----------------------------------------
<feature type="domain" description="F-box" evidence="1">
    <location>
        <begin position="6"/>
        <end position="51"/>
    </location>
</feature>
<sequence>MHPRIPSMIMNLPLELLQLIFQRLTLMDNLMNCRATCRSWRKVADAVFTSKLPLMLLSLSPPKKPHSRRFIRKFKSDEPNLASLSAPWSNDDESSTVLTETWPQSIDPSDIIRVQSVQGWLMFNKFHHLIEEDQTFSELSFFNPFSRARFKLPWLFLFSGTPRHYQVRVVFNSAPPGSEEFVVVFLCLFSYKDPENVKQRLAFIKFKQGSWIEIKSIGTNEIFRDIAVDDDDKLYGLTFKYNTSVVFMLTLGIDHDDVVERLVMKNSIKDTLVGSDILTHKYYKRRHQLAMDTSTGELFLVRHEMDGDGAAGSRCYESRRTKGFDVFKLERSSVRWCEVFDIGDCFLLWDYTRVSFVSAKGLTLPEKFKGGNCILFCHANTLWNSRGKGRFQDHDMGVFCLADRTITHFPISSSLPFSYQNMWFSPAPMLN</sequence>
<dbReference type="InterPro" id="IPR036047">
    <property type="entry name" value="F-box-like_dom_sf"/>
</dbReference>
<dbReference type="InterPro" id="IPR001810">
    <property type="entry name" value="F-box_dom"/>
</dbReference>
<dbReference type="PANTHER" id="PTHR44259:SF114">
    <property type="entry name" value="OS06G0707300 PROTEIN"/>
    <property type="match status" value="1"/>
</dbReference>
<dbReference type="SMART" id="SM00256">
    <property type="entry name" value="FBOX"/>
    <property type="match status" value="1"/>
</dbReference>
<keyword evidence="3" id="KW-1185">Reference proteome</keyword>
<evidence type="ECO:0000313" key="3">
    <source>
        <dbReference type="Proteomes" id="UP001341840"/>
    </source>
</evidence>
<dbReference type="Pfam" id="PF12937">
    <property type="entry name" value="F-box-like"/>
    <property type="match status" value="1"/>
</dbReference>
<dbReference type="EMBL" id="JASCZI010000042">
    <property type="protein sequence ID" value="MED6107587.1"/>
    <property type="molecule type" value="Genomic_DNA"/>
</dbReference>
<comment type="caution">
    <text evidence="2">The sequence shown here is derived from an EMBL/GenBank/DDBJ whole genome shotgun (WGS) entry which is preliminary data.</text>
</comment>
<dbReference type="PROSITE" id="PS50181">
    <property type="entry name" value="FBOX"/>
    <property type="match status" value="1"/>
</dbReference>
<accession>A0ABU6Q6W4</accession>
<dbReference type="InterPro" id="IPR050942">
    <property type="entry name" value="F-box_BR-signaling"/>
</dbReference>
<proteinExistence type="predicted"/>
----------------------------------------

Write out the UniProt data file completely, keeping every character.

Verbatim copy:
<feature type="domain" description="F-box" evidence="1">
    <location>
        <begin position="6"/>
        <end position="51"/>
    </location>
</feature>
<sequence>MHPRIPSMIMNLPLELLQLIFQRLTLMDNLMNCRATCRSWRKVADAVFTSKLPLMLLSLSPPKKPHSRRFIRKFKSDEPNLASLSAPWSNDDESSTVLTETWPQSIDPSDIIRVQSVQGWLMFNKFHHLIEEDQTFSELSFFNPFSRARFKLPWLFLFSGTPRHYQVRVVFNSAPPGSEEFVVVFLCLFSYKDPENVKQRLAFIKFKQGSWIEIKSIGTNEIFRDIAVDDDDKLYGLTFKYNTSVVFMLTLGIDHDDVVERLVMKNSIKDTLVGSDILTHKYYKRRHQLAMDTSTGELFLVRHEMDGDGAAGSRCYESRRTKGFDVFKLERSSVRWCEVFDIGDCFLLWDYTRVSFVSAKGLTLPEKFKGGNCILFCHANTLWNSRGKGRFQDHDMGVFCLADRTITHFPISSSLPFSYQNMWFSPAPMLN</sequence>
<dbReference type="InterPro" id="IPR036047">
    <property type="entry name" value="F-box-like_dom_sf"/>
</dbReference>
<dbReference type="InterPro" id="IPR001810">
    <property type="entry name" value="F-box_dom"/>
</dbReference>
<dbReference type="PANTHER" id="PTHR44259:SF114">
    <property type="entry name" value="OS06G0707300 PROTEIN"/>
    <property type="match status" value="1"/>
</dbReference>
<dbReference type="SMART" id="SM00256">
    <property type="entry name" value="FBOX"/>
    <property type="match status" value="1"/>
</dbReference>
<keyword evidence="3" id="KW-1185">Reference proteome</keyword>
<evidence type="ECO:0000313" key="3">
    <source>
        <dbReference type="Proteomes" id="UP001341840"/>
    </source>
</evidence>
<dbReference type="Pfam" id="PF12937">
    <property type="entry name" value="F-box-like"/>
    <property type="match status" value="1"/>
</dbReference>
<dbReference type="EMBL" id="JASCZI010000042">
    <property type="protein sequence ID" value="MED6107587.1"/>
    <property type="molecule type" value="Genomic_DNA"/>
</dbReference>
<comment type="caution">
    <text evidence="2">The sequence shown here is derived from an EMBL/GenBank/DDBJ whole genome shotgun (WGS) entry which is preliminary data.</text>
</comment>
<dbReference type="PROSITE" id="PS50181">
    <property type="entry name" value="FBOX"/>
    <property type="match status" value="1"/>
</dbReference>
<accession>A0ABU6Q6W4</accession>
<dbReference type="InterPro" id="IPR050942">
    <property type="entry name" value="F-box_BR-signaling"/>
</dbReference>
<proteinExistence type="predicted"/>